InnerSea Discoveries AlaskaWe arrived in Juneau following our seven hours of flying from Dallas to Seattle then on to Juneau. We were greeted in baggage claim by InnerSea Discoveries' ground transportation representatives who gave us luggage tags to add to our bags and quickly collected our larger checked bags to take them directly to the vessel. With our hand luggage, we were then transported to the Goldbelt Hotel at the edge of downtown Juneau where a hospitality suite was at our disposal until the 5:30 embarkation time. We basically had four hours to explore Juneau on foot.

After dropping our carry-on luggage at the Goldbelt, we headed off to explore all that downtown Juneau has to offer. There were four large ships docked in Juneau today, so the little main street was pretty busy. This main street is lined with souvenir shops, art galleries, bars, etc. Our first stop was a local drugstore to buy me a new pair of sunglasses. Mine fell apart as soon as we exited baggage claim!

As you walk farther south, toward where the larger ships dock, the town starts looking more "cruisey" with the ubiquitous Diamonds/Tanzanite International, Del Sol, et al. All the usual suspects are waiting to drain dollars from passengers on Carnival, Princess, Disney, or any other ship stopping here. So, if you want to experience the "charm" of Juneau, stay north of the famous Red Dog Saloon.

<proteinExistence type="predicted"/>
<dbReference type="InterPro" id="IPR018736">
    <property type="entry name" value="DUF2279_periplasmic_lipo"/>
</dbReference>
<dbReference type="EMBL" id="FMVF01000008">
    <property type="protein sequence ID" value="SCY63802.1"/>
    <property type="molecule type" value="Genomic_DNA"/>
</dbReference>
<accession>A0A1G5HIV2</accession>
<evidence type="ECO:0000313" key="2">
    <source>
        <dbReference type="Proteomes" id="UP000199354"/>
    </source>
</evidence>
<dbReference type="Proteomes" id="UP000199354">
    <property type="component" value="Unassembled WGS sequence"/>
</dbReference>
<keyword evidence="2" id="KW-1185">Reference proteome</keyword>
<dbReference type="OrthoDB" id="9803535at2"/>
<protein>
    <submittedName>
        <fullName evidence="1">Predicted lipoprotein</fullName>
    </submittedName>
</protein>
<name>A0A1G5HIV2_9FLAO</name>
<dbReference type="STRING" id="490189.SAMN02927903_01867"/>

"You weren't jostling for a viewing spot on deck since there were fewer people on board. It was a great experience."

InnerSea Discoveries AlaskaWe were very fortunate that it was not raining during our brief visit to Juneau. It was cloudy and cool, but dry. Rain is very common in Alaska this time of year, so it was nice to be able to walk around and stay dry. By 3:30, we were back at the Goldbelt where many other guests were beginning to congregate. The hotel arranged for us to use their Wi-Fi for Internet access so we were able to send some last minute emails and re-connect with the outside world for what could be the last time over the next seven days. InnerSea Discoveries' ships do not have onboard Internet access, telephones or even television for that matter. We will go into more detail on this later in the review.

At 5pm, Kristen Roth (left), our Expedition Leader for the week, introduced herself to the crowd of anxious guests and invited us to walk across the street and join Wilderness Discoverer. Captain Marcella "Marce" Branniff was waiting at the gangway to greet each guest before we stepped on board. We boarded the ship on Deck 2, basically walking right into the ship's small lounge. A young man introduced himself as Connor and showed us to cabin #315, our home for the next week.